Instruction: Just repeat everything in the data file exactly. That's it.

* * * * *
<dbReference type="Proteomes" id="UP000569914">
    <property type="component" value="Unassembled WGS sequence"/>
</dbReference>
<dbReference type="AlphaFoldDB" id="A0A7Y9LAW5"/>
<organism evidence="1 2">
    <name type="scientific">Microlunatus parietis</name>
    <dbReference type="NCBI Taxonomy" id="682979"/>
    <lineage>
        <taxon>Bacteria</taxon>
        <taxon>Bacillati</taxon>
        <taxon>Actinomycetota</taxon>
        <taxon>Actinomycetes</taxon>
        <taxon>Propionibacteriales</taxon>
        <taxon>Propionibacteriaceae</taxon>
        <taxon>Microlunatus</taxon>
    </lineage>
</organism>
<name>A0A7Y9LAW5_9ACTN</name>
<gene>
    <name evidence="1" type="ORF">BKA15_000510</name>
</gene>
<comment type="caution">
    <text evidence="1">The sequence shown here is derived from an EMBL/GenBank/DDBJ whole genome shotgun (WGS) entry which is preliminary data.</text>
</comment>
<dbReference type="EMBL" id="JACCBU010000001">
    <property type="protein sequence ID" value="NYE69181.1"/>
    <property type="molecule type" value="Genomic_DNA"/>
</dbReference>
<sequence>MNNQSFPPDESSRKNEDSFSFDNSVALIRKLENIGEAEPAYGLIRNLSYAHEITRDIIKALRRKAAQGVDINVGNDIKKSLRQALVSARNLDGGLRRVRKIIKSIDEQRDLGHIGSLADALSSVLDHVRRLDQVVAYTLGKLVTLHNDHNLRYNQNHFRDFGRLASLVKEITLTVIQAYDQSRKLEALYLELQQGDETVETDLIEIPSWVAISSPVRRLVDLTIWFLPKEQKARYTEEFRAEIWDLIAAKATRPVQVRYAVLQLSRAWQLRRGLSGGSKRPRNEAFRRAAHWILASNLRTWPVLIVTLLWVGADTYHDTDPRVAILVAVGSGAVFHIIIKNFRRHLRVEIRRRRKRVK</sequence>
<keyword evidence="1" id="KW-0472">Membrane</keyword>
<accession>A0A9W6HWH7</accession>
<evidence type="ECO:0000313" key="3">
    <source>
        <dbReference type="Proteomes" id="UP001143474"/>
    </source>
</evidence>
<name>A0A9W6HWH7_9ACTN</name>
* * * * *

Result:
<dbReference type="Proteomes" id="UP000569914">
    <property type="component" value="Unassembled WGS sequence"/>
</dbReference>
<dbReference type="AlphaFoldDB" id="A0A7Y9LAW5"/>
<organism evidence="1 2">
    <name type="scientific">Microlunatus parietis</name>
    <dbReference type="NCBI Taxonomy" id="682979"/>
    <lineage>
        <taxon>Bacteria</taxon>
        <taxon>Bacillati</taxon>
        <taxon>Actinomycetota</taxon>
        <taxon>Actinomycetes</taxon>
        <taxon>Propionibacteriales</taxon>
        <taxon>Propionibacteriaceae</taxon>
        <taxon>Microlunatus</taxon>
    </lineage>
</organism>
<name>A0A7Y9LAW5_9ACTN</name>
<gene>
    <name evidence="1" type="ORF">BKA15_000510</name>
</gene>
<comment type="caution">
    <text evidence="1">The sequence shown here is derived from an EMBL/GenBank/DDBJ whole genome shotgun (WGS) entry which is preliminary data.</text>
</comment>
<dbReference type="EMBL" id="JACCBU010000001">
    <property type="protein sequence ID" value="NYE69181.1"/>
    <property type="molecule type" value="Genomic_DNA"/>
</dbReference>
<sequence>MNNQSFPPDESSRKNEDSFSFDNSVALIRKLENIGEAEPAYGLIRNLSYAHEITRDIIKALRRKAAQGVDINVGNDIKKSLRQALVSARNLDGGLRRVRKIIKSIDEQRDLGHIGSLADALSSVLDHVRRLDQVVAYTLGKLVTLHNDHNLRYNQNHFRDFGRLASLVKEITLTVIQAYDQSRKLEALYLELQQGDETVETDLIEIPSWVAISSPVRRLVDLTIWFLPKEQKARYTEEFRAEIWDLIAAKATRPVQVRYAVLQLSRAWQLRRGLSGGSKRPRNEAFRRAAHWILASNLRTWPVLIVTLLWVGADTYHDTDPRVAILVAVGSGAVFHIIIKNFRRHLRVEIRRRRKRVK</sequence>
<keyword evidence="1" id="KW-0472">Membrane</keyword>
<accession>A0A9W6HWH7</accession>
<evidence type="ECO:0000313" key="3">
    <source>
        <dbReference type="Proteomes" id="UP001143474"/>
    </source>
</evidence>
<name>A0A9W6HWH7_9ACTN</name>